How Economic Stress Can Strengthen Your Relationship
Post-pandemic society has shifted from caring primarily about health to struggling to maintain wealth. Soaring gas and grocery prices have become a universal challenge for couples and a common cause of conflict. But not all couples are affected. According to research, some partners are able to tighten their relationship while tightening their belts. How do they do? By working together.
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Tamara D. Afifi, et al. (2018), examined the different ways couples communicate about financial uncertainty and the link to mental health, stress and the possibility of divorce.[i] His research acknowledges that economic uncertainty creates conflict and stress for couples, but indicates that it can actually strengthen marriages. It depends on the communication patterns of the couples involved.
Affifi, et al. studied 82 Caucasian and Latino married couples engaged in stressful conversations about the economic uncertainty they experienced after the Great Recession. The researchers found that, contrary to what some might expect, many couples showed resilience and growth. Couples’ degree of resilience when discussing financial uncertainty and stress was expressed through four communication channels: 1) unifying, 2) prosperous, 3) pragmatic, and 4) at-risk.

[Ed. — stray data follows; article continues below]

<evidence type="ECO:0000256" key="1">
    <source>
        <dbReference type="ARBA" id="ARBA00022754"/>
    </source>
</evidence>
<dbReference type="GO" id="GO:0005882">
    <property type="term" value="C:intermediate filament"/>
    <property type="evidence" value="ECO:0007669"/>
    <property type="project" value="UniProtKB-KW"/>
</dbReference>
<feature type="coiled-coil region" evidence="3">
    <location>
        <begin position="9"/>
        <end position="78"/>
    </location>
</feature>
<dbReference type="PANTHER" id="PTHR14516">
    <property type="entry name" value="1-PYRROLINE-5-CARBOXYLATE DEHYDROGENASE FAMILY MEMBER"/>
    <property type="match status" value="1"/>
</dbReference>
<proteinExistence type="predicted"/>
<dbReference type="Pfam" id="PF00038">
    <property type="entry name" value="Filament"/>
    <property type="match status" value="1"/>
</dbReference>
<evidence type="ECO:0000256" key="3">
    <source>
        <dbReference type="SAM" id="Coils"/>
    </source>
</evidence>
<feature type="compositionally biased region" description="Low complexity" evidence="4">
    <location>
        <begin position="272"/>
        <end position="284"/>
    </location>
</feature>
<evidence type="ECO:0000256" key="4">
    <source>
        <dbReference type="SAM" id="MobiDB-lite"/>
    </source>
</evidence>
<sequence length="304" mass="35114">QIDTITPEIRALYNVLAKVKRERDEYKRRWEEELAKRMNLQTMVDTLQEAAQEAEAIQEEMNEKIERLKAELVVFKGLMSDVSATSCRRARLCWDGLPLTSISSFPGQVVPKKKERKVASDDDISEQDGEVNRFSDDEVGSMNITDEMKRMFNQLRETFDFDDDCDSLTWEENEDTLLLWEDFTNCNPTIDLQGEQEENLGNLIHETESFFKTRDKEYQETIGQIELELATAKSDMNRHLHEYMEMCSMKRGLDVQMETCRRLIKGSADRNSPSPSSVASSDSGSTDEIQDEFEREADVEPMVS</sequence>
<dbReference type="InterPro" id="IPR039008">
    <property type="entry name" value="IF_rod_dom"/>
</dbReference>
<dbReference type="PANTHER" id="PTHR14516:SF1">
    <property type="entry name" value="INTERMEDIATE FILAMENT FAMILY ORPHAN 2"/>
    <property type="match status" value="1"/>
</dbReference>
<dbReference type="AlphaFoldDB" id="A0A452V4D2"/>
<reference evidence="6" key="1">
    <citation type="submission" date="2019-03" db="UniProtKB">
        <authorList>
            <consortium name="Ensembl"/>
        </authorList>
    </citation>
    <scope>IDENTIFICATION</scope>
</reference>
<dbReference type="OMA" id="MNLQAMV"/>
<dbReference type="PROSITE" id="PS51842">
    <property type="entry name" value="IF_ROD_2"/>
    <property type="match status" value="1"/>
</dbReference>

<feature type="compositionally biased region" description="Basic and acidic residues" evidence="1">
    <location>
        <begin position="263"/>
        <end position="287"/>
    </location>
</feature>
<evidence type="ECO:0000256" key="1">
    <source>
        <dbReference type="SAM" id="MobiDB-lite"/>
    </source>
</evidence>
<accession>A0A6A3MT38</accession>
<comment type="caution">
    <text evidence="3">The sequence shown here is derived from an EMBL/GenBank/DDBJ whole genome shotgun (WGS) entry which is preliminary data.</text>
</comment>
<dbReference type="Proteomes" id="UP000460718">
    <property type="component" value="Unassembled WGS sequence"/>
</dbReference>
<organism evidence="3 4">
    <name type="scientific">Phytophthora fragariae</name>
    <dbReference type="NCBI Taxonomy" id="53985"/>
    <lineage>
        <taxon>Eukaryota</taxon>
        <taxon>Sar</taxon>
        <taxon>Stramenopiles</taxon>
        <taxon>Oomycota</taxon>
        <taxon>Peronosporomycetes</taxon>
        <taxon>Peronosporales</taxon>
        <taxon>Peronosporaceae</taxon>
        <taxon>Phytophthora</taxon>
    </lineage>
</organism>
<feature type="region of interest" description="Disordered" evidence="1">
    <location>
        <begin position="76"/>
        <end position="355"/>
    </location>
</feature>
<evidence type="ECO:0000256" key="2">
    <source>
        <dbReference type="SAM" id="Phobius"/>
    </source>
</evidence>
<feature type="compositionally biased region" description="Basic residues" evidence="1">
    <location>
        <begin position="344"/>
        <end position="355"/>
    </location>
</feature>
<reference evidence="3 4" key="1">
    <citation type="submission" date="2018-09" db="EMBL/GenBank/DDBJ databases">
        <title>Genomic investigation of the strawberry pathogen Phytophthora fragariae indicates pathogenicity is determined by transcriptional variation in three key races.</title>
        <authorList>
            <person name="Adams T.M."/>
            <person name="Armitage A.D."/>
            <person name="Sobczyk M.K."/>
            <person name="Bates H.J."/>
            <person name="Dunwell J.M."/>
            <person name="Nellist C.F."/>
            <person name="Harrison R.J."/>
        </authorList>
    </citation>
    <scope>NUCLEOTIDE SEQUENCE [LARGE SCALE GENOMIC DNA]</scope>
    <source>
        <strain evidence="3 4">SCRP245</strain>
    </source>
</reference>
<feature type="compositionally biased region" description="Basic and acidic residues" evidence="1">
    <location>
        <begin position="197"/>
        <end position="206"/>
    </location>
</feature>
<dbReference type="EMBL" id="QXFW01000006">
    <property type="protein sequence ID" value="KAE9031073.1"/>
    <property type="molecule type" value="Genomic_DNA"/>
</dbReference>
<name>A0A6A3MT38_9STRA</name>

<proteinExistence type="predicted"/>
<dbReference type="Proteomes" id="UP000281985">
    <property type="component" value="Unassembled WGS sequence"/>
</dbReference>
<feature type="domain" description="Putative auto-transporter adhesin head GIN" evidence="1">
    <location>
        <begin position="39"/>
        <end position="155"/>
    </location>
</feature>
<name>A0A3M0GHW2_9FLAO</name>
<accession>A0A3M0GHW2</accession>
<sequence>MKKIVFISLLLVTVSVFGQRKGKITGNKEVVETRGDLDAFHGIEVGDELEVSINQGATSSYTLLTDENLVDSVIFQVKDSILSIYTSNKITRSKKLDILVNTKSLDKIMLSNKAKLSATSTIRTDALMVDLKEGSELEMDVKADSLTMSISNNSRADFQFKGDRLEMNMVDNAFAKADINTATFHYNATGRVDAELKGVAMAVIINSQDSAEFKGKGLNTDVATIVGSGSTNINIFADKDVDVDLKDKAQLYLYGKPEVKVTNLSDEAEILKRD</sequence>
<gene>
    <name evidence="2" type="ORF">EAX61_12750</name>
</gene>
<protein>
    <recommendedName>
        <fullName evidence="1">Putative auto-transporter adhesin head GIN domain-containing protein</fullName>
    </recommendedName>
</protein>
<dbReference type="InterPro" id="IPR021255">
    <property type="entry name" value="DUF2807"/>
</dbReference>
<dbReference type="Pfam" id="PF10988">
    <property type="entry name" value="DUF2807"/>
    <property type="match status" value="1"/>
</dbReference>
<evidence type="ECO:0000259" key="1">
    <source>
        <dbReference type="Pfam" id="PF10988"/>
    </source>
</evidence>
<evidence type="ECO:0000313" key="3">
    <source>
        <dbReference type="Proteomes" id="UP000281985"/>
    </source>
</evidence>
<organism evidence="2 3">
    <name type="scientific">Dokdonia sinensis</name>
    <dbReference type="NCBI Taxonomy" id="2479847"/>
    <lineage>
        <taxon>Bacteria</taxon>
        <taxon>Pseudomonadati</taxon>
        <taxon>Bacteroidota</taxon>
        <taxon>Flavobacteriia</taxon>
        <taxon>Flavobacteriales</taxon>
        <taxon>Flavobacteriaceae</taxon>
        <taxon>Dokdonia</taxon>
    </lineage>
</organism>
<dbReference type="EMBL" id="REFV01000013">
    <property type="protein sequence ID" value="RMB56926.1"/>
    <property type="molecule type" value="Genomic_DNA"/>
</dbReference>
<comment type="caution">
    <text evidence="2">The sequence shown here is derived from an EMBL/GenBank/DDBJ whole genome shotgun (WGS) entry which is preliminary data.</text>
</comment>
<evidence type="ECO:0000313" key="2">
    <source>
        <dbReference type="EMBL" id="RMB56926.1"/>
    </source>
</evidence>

Affifi, et al. note that these four different communication patterns predicted stress, mental health problems, and divorce risk. The team found that, overall, couples whose lines of communication were unified/fulfilled had high levels of psychological well-being, less stress and anxiety, and less of what they call “divorce propensity” compared to pragmatic or at-risk couples. couples.
How does this work? Affifi, et al. explain that the couples coming together overcame and managed the state of financial uncertainty by rising up and communicating as a united front against the Great Recession. They consistently reaffirmed each other’s family contributions, celebrated their partner as part of the solution, and attributed financial distress to factors outside of their relationship. Accordingly, Afifi et al. explain that the stress of financial uncertainty brought these couples together.
Successful couples have been described as encompassing all communication patterns used by unified couples, plus the demonstrated ability to grow from stress and financial uncertainty. Affifi, et al. explain that in addition to using the same communication patterns as unifying couples, successful couples have actually verbalized their personal growth. They used phrases indicating an expanded perspective, demonstrated that they had learned something positive or new from the Great Recession, or had grown personally and relationally from the experience.
Pragmatic couples, unlike the other groups, were less emotional in the way they talked about money. They were more likely to focus on basic daily family needs, such as gas and groceries. Affifi, et al. note that pragmatic partners were more likely to be objective and focus their attention on discussing the issue itself, without emotional influence.
Affifi, et al. describe the fourth type of couple as “at risk”. As the name suggests, couples at risk were those who turned on each other when discussing finances, creating an emotional divide. Rather than dealing with outside forces as a team, such as unified and thriving couples, at-risk partners could not identify the basis of their financial problems and uncertainties without blaming each other, making threats, directing blame, and engage in disaffirmation towards their partners.
Challenges are inevitable; the conflict does not have to be the result. For healthy couples, coping with difficult times as a team builds resilience, respect, and relationship stability.